Nancy was furious at his aides, blaming them for his terrible debate performance. This is when heads start rolling and we see how fiercely protective she is of him. At his next debate, Reagan clearly won. We all need a Nancy Reagan in our lives!
Bennett: Yeah. I mean, I would have been scared of Nancy. 😬
Brower: Ummm, me too. She was fierce.
8. Political power behind the scenes
Bennett: I feel like, in general, first ladies almost always have their eye on their husbands' legacies, far more than they do their own.
Brower: Yes. And the first ladies are usually footnotes in their husband's presidential libraries.
Bennett: Jackie, Hillary, Nancy -- they were all instrumental in creating that legacy component for their husbands.
In so much of this footage, I kind of love that Nancy is the only woman in this boys' club of an administration. She's toasting on the plane!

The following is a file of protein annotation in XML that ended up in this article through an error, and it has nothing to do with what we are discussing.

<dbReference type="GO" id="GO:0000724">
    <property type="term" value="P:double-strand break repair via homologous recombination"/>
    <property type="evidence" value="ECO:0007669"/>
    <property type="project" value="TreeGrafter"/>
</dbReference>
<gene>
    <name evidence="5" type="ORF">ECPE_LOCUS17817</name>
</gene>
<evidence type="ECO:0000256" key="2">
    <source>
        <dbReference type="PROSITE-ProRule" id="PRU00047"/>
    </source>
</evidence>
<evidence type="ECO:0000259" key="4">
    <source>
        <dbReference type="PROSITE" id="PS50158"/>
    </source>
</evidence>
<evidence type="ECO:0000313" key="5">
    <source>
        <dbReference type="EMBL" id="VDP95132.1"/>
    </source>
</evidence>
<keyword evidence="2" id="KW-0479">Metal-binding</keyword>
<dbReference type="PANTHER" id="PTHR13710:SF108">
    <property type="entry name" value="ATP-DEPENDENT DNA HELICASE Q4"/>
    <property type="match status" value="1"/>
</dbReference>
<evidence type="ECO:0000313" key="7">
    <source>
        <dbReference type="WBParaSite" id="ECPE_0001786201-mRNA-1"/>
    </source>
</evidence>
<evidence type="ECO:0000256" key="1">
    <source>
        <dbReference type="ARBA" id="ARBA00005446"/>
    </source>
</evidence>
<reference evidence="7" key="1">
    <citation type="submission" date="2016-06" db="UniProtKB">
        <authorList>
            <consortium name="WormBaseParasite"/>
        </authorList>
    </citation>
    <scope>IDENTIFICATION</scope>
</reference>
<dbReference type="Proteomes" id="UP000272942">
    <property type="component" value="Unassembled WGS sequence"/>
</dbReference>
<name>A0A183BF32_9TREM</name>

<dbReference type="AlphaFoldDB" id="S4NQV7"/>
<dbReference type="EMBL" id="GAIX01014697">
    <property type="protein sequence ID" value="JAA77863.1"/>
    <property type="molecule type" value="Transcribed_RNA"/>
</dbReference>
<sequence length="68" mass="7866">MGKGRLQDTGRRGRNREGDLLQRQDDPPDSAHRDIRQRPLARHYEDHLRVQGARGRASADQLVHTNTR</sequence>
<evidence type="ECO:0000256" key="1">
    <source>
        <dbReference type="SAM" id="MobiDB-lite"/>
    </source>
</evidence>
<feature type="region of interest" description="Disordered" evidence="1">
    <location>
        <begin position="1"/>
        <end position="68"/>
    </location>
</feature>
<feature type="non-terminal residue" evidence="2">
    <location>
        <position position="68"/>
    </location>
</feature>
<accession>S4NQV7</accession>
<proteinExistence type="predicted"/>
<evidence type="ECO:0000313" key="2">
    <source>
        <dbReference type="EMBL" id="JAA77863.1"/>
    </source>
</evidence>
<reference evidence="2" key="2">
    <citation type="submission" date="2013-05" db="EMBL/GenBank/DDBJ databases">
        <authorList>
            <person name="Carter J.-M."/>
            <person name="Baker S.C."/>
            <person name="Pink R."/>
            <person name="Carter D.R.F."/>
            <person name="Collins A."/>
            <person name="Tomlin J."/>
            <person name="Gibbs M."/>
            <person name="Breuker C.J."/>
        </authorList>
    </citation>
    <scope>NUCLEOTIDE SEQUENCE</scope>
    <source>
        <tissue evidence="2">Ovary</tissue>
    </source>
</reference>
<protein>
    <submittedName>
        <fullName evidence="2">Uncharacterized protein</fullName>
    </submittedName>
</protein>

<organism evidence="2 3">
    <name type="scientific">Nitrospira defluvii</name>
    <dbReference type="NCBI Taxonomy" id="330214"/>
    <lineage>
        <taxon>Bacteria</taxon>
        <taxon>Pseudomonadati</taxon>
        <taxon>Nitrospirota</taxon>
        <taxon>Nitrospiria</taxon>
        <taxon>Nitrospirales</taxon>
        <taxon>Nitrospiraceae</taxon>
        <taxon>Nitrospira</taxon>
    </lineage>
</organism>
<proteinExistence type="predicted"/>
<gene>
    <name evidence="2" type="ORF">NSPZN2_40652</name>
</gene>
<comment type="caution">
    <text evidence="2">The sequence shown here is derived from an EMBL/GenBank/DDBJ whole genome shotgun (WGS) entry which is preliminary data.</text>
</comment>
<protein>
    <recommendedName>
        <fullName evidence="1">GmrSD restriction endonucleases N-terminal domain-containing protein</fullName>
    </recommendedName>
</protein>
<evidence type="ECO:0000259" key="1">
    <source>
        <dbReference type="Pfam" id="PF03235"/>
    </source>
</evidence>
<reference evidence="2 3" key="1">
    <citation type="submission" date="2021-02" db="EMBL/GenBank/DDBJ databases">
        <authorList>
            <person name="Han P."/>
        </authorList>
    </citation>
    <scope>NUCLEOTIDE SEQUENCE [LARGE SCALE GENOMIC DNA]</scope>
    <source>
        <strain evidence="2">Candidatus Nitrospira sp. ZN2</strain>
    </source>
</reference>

Brower: I love this anecdote about Nancy suggesting an outdoor walk with Reagan and Mikhail Gorbachev in Geneva. The US and the Soviet leader were meeting for the first time since the start of the Cold War, and Nancy knew her husband would be more comfortable with that than a conversation in a boardroom with a bunch of aides. He did best one-on-one, just having a conversation.
Bennett: She was so instrumental in the politics. I had no idea the extent.
Brower: Very HRC. Except she wouldn't have dreamed of having an office in the West Wing.
Bennett: Right. She knew not to steal the spotlight -- but that didn't mean she couldn't pull the strings.
This part about Nancy's distrust of Chief of Staff Don Regan sounds like Melania. If she thinks there is someone who doesn't have her husband's best interest, she tells him.